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Adrian Mole: The Cappuccino Years (Adrian Mole, #5)
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Adrian Mole: The Cappuccino Years (Adrian Mole #5)

3.71 of 5 stars 3.71  ·  rating details  ·  4,438 ratings  ·  121 reviews
End of Century Mole. An accidental celebrity, with a spreading bald patch, despairing of current family values, Mole is still worrying: Is Viagra cheating? Why won't BBC1 produce The White Van, his serial killer comedy? Will the Millennium Wheel EVER turn? Will Pandora Braithwaite MP become Blair's favourite babe? Will Pauline Mole throw caution to the winds with a pre-mil ...more
Hardcover, 391 pages
Published 1999 by Michael Joseph
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Andrew Lasher
Before I picked up this book, I had no idea who Adrian Mole or Sue Townsend were. It just so happened that the novel was sitting on the bookshelf in my office one day and I decided to give it a go.

From page one I fell in love with Adrian Mole. Basically, he is a failure. He means well, he does everything he can to be a success, but it always backfires. His story is a true tragic comedy, which fortunately is light enough on the tragedy to keep us from feeling bad.

The best point about Adrian Mole
Townsend is a comic genius who presents am unsparing vision of England in all its (fallen) glory, Chavs and Cocaine Socialists alike. Adrian is the post-modern anti-hero, our generation's Holden Caulfield, if Holden Caulfield had been funnier, more human, and even more readable. (I got through Catcher in the Rye on my eleventh birthday in one sitting. The Adrian Mole series is funnier, more original, and a far better satire of society.)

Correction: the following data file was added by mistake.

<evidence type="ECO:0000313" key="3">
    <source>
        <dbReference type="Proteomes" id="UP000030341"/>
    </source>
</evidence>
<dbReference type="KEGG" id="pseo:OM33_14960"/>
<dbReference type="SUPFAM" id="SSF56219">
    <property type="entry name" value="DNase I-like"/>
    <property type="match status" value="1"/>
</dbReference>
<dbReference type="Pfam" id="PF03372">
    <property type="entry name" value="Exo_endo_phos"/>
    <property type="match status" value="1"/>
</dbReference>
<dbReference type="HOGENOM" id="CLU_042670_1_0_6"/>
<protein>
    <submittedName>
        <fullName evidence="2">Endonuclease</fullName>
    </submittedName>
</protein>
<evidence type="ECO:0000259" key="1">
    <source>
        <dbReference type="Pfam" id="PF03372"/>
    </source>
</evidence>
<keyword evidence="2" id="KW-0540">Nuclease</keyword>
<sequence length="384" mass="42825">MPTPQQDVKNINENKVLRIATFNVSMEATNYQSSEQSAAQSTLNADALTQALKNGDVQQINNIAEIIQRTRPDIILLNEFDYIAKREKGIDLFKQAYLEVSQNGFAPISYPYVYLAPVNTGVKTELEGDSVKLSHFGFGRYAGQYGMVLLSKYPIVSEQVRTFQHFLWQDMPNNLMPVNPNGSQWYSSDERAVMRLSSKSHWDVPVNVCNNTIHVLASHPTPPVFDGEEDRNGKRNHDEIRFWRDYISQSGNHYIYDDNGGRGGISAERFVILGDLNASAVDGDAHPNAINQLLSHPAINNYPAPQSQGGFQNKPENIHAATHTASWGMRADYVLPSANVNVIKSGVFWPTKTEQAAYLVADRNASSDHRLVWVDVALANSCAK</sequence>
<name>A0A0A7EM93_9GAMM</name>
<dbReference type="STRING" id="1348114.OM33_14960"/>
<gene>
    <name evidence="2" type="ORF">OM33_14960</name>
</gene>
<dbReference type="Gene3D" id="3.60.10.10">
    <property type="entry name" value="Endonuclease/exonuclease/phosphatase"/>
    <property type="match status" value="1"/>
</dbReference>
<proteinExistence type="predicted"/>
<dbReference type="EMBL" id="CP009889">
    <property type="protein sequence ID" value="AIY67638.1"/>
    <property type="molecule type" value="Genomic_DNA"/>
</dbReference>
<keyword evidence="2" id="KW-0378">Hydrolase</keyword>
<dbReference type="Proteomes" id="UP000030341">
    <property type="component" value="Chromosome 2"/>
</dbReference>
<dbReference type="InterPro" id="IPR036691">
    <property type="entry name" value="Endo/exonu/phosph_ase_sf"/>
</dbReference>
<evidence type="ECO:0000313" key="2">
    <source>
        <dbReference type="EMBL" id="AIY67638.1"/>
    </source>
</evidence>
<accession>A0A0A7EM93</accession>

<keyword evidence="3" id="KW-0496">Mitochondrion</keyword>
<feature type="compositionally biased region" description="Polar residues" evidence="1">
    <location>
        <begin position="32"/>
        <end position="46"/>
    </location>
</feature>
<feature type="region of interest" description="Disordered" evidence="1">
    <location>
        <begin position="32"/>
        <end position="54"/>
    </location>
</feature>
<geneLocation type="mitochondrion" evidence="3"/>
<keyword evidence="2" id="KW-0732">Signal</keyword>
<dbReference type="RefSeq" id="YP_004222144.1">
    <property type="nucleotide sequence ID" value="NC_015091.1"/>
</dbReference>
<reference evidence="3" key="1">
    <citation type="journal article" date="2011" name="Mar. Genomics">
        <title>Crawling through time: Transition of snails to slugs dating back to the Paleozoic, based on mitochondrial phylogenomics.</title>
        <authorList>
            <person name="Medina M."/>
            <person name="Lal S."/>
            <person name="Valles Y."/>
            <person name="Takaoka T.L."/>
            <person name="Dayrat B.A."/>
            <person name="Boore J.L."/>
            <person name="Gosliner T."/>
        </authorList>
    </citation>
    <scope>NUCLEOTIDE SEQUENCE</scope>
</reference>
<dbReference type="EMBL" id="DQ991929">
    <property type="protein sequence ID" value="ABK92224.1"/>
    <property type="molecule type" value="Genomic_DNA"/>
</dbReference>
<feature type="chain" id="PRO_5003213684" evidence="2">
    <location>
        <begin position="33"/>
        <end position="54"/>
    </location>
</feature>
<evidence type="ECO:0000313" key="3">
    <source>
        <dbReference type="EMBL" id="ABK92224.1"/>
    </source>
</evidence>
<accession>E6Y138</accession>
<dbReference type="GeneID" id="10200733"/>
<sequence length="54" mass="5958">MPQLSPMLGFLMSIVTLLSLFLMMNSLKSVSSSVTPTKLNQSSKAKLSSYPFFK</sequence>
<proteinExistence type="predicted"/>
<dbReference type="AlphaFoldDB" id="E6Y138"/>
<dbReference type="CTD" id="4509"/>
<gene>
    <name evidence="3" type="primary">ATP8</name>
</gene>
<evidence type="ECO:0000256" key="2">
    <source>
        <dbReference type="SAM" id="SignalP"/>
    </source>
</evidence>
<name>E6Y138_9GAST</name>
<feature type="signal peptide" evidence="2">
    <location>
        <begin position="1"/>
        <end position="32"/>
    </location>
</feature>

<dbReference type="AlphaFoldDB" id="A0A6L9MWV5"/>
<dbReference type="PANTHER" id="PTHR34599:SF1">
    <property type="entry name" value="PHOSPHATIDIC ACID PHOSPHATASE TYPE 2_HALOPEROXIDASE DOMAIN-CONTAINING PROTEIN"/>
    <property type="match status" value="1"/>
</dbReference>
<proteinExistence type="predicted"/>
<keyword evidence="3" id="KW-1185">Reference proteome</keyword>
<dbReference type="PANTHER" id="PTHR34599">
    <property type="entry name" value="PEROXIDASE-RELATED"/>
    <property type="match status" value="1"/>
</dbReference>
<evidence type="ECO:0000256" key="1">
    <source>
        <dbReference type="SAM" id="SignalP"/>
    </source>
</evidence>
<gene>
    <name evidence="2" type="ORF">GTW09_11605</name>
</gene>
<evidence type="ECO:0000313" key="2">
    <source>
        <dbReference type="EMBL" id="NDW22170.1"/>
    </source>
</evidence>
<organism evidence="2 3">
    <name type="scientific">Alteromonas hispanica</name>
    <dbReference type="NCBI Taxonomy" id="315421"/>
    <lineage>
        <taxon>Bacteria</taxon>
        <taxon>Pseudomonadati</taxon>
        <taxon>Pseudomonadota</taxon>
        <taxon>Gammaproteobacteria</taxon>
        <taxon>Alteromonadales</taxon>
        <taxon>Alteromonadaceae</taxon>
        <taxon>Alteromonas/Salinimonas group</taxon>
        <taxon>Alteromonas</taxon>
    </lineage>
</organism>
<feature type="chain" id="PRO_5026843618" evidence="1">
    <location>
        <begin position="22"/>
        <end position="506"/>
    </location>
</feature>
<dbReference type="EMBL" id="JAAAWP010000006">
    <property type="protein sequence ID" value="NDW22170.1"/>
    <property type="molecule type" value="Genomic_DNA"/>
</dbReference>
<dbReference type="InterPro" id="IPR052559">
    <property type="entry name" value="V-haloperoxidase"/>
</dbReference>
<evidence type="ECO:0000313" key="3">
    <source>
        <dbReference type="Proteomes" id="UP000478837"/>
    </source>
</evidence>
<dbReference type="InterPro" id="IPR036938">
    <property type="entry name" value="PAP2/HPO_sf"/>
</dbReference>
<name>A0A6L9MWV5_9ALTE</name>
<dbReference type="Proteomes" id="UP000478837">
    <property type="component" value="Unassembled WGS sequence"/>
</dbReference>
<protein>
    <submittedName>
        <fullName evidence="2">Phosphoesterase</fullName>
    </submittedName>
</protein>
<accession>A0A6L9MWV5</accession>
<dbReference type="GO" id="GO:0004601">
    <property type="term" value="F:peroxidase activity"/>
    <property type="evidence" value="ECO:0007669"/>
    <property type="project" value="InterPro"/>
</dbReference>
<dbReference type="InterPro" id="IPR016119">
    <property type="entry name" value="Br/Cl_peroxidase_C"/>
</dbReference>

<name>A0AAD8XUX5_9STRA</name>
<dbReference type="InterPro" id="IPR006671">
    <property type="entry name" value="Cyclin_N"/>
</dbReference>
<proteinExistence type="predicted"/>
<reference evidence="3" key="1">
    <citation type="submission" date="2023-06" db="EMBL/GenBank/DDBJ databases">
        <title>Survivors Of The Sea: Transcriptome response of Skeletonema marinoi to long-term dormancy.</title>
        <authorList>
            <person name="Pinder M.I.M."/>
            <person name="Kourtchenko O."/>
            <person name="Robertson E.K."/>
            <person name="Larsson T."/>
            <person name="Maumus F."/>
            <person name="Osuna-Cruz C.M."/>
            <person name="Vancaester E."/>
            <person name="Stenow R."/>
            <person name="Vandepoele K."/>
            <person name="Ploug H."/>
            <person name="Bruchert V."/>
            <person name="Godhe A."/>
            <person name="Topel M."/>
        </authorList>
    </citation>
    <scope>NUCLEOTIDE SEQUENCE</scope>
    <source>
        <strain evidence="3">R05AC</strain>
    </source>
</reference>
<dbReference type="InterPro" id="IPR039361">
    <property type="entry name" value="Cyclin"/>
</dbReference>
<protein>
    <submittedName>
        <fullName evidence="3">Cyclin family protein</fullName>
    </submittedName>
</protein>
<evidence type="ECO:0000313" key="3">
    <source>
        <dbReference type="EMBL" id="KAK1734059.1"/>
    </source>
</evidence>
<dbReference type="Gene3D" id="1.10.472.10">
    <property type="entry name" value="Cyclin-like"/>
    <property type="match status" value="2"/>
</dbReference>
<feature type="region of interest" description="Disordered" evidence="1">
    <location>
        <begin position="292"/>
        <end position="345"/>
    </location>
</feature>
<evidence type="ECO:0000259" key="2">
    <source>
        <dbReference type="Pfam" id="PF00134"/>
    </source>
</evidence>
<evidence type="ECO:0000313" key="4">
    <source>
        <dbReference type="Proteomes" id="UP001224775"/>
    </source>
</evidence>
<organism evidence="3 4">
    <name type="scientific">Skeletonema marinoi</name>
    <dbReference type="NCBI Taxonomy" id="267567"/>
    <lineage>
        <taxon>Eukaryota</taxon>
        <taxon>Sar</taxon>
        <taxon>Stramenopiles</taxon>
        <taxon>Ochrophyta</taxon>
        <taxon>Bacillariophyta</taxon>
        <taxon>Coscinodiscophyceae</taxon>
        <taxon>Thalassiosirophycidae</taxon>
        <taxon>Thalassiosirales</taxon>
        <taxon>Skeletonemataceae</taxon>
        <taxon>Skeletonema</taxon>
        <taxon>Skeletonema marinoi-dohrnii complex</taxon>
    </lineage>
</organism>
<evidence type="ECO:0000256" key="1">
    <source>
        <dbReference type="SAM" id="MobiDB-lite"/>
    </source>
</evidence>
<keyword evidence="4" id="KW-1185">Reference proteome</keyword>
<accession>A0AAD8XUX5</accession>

My laughing fits started in the introduction where Townsend
Must say my opinion is completely different to the other reviewers! I read the teenage Adrian mole books as a teenager and enjoyed them. Now as an adult I decided to read the adult ones but read the teen ones again first I didn't find them half as amusing as I did as a teenager but I loved the wilderness and the cappuccino years. I find Adrian's distress at becoming a single parent to not one but two children hilarious. His continuous failure to become some kind of celebrity or hold down a stead ...more
I first met Adrian Mole when I was in high school and I was introduced to the young adult novel, The Secret Diary of Adrian Mole, Aged 13 3/4, soon thereafter followed by The Growing Pains of Adrian Mole. Adrian lives outside of London and fancies himself somewhat of an intellectual. Unfortunately, life doesn't always go so well for Adrian - his parents' marriage is always on the rocks, he has issues with his teachers (and all sorts of authority), and he never ever seems to get the girl. But, al ...more
OK, so I didn't finish this. I've read all the others in this series, and Adrian never fails to make me laugh, but he is such a frigging narcissist. Dunno--it doesn't play well at age 30. Then again, I know a few people who would make him look pretty other-centered!

We find him, in this book, working as a chef in an upscale trendy restaurant in London, in spite of not being able to cook. His young son is living with his parents in Leicestershire. He is hired to do a TV show on cooking, at which
This review has been hidden because it contains spoilers. To view it, click here.
Re-reading in honour of the recent passing of Sue Townsend. Initial reading (when it was first published) proved a little disappointing, however, the passage of time seems to have highlighted the satirical elements (particularly of Blairite Britain). Adrian remains convinced of his intellectualism and his creative potential (horridly familiar!!) but has to tackle the fact that the entire world doesn't seem to appreciate him. The diary opens with Adrian apparently successful; he is head chef at s ...more
Ben Baker